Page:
Background This study aimed to clarify the prognostic impact of partial pressure of end-tidal carbon dioxide (PETCO2) in patients with advanced chronic heart failure (HF). Methods Forty-eight patients (mean age 43.1 ± 11.9 years, 32 males) with chronic HF (44 with non-ischemic and 4 with ischemic cardiomyopathy) were prospectively enrolled. Echocardiography, blood tests, pulmonary function testing, and PETCO2 measurements were performed as noninvasive tests, whereas right heart catheterization and arterial blood gas analysis were conducted as invasive tests. The primary end point of this study was left ventricular assist device (LVAD) implantation or cardiac death. Results Eighteen patients underwent LVAD implantation at the Interagency Registry for Mechanically Circulatory Support (INTERMACS) profile 3 during the follow-up period, and no patient died. PETCO2 was significantly lower in a stepwise manner with New York Heart Association functional class (class I or II, 34.2 ± 9.3 mmHg vs. class III or IV, 27.7 ± 2.5 mmHg; p < 0.001). Univariate and multivariate Cox proportional hazard models and time-dependent receiver operating characteristic curve analysis revealed that PETCO2 ≤ 31 mmHg is an independent noninvasive predictor of LVAD implantation. Univariable and multivariable linear regression analyses showed that pulmonary arterial pressure was independently and highly correlated with PETCO2 (r2 = − 0.512, p < 0.001). Conclusions Among various noninvasive clinical parameters investigated, PETCO2 was the independent predictor of LVAD implantation at the INTERMACS profile 3 in patients with chronic HF. Pulmonary congestion may significantly contribute to decreases in PETCO2 in patients with HF.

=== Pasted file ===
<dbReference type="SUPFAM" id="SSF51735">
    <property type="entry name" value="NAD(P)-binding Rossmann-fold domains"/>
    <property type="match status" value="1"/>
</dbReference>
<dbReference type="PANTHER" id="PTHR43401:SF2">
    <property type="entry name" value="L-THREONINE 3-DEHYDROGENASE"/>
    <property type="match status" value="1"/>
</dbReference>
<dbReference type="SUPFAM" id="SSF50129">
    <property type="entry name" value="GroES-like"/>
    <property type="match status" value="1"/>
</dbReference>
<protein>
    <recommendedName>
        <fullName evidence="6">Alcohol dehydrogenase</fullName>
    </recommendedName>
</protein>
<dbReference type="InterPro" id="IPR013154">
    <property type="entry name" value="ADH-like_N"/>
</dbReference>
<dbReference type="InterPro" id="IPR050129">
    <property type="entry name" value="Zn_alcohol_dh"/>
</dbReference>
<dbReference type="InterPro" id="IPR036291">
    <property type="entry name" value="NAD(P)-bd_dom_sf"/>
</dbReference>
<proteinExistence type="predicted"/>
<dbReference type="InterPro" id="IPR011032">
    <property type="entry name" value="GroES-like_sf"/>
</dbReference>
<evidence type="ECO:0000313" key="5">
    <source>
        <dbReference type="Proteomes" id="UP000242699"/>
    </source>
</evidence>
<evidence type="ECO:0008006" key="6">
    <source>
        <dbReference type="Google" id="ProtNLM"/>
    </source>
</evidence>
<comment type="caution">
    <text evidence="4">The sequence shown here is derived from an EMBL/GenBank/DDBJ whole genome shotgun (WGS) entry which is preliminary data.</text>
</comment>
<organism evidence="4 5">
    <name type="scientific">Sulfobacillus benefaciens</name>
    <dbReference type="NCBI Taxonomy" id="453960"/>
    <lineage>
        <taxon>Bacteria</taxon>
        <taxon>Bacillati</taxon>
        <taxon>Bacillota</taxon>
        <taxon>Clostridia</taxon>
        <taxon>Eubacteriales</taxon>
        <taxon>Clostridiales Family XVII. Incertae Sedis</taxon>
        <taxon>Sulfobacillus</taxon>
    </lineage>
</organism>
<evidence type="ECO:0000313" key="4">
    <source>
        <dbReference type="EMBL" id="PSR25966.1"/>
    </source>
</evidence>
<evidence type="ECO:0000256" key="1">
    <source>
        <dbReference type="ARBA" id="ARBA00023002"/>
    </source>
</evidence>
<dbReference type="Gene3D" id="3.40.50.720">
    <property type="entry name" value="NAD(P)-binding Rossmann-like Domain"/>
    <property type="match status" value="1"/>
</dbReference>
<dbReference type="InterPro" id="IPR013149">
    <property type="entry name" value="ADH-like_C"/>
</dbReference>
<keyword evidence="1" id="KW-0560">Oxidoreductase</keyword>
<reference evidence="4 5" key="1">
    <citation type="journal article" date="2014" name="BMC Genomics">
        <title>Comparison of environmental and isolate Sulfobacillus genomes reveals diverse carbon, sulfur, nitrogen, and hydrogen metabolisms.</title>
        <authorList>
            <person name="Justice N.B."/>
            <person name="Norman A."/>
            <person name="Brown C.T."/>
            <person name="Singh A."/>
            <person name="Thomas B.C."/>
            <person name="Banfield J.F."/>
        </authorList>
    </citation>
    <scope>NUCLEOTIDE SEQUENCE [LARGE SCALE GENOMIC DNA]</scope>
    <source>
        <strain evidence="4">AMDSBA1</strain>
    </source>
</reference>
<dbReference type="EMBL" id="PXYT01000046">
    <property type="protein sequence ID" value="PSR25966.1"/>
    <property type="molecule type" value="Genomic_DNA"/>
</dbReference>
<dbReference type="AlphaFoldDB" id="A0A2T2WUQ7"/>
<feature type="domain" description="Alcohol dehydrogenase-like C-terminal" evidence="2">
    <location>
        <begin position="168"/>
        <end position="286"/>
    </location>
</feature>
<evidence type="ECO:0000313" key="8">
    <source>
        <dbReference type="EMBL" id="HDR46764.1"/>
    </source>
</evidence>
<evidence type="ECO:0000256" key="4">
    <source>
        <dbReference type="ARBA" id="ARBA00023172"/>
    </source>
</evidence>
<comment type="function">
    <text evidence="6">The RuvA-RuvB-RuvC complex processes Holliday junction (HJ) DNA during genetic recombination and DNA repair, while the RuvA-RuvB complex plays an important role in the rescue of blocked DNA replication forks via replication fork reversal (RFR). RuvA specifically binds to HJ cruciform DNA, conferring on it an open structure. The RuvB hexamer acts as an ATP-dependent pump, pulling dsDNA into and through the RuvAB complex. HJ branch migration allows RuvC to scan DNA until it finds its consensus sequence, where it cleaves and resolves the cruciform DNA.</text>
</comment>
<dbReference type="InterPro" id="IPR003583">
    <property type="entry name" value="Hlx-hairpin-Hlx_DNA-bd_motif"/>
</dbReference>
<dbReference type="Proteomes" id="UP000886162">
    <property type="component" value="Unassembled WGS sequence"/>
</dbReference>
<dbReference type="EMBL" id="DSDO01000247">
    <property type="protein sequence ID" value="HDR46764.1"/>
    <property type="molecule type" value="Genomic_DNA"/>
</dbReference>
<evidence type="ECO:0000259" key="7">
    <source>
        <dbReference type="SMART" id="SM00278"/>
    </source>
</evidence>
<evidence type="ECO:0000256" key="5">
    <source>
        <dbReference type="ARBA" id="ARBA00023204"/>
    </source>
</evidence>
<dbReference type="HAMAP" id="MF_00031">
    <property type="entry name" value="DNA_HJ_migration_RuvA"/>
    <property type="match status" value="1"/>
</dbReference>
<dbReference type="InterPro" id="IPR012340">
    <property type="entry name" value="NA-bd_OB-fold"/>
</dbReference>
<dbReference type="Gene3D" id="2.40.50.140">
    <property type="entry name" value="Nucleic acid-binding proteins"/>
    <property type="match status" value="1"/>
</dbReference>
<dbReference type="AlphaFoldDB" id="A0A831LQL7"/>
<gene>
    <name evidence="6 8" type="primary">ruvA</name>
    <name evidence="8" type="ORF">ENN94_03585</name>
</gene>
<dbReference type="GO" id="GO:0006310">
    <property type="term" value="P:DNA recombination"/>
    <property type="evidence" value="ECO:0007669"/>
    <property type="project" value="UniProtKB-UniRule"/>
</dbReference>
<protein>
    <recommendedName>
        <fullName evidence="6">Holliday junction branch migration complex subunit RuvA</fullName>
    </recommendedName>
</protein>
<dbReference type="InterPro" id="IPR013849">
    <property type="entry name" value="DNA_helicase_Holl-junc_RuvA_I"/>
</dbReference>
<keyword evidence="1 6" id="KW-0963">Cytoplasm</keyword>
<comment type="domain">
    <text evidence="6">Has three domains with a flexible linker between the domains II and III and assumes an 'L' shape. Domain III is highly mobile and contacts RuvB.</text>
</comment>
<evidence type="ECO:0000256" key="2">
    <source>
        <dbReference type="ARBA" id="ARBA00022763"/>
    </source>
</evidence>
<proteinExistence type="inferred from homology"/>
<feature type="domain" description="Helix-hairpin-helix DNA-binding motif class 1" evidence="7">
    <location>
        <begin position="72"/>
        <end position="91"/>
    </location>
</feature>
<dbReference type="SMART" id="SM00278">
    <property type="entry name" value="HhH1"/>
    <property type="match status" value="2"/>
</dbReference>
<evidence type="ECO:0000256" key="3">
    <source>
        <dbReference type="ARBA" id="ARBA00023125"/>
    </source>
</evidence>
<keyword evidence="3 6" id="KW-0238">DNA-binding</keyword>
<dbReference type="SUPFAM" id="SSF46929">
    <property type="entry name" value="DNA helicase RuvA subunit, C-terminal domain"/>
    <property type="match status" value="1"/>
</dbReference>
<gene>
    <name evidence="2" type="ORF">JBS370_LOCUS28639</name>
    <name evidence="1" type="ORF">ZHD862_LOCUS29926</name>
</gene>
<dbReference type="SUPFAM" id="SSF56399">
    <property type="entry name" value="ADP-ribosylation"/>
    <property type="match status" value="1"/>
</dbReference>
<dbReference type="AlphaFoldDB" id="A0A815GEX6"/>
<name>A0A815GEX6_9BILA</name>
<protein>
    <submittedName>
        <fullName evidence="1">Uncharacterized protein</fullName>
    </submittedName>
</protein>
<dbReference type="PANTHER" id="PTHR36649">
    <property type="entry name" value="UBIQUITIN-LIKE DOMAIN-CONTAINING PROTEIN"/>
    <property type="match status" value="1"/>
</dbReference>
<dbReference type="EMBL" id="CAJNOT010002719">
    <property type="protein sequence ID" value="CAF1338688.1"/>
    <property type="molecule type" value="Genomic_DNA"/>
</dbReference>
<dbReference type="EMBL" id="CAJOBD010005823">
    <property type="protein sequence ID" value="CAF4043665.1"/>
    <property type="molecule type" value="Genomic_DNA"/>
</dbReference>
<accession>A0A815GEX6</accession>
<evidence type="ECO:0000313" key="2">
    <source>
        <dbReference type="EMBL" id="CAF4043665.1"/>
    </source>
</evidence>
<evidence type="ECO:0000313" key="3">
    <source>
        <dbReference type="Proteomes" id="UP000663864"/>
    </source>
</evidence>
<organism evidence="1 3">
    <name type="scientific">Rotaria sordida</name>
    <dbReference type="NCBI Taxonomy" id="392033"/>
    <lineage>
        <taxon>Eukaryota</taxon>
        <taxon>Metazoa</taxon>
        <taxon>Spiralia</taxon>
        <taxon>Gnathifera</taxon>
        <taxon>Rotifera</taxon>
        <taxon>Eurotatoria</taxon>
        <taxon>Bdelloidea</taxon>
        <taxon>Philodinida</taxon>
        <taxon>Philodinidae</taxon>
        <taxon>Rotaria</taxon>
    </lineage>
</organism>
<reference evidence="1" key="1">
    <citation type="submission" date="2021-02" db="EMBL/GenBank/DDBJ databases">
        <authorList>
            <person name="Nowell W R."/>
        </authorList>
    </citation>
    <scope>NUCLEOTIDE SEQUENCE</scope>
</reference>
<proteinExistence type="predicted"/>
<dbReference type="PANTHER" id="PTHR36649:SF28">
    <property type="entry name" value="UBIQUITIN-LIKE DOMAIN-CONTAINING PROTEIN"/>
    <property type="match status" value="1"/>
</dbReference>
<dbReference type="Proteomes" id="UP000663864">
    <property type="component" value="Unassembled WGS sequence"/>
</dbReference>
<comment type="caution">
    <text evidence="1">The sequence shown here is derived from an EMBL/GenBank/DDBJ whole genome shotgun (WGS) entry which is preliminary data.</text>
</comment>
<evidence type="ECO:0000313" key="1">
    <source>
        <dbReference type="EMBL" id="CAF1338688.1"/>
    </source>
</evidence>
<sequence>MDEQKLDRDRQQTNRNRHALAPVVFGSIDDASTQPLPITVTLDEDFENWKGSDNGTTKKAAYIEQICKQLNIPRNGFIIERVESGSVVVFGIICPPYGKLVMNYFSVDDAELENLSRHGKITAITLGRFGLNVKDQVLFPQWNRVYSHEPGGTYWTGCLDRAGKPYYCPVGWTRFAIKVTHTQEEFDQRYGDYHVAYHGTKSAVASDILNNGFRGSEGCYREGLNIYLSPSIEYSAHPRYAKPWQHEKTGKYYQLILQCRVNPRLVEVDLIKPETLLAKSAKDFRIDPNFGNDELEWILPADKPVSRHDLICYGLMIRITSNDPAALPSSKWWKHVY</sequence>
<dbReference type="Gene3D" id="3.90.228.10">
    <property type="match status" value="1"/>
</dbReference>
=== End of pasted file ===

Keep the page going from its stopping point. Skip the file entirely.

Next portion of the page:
All Science Journal Classification (ASJC) codes
- Cardiology and Cardiovascular Medicine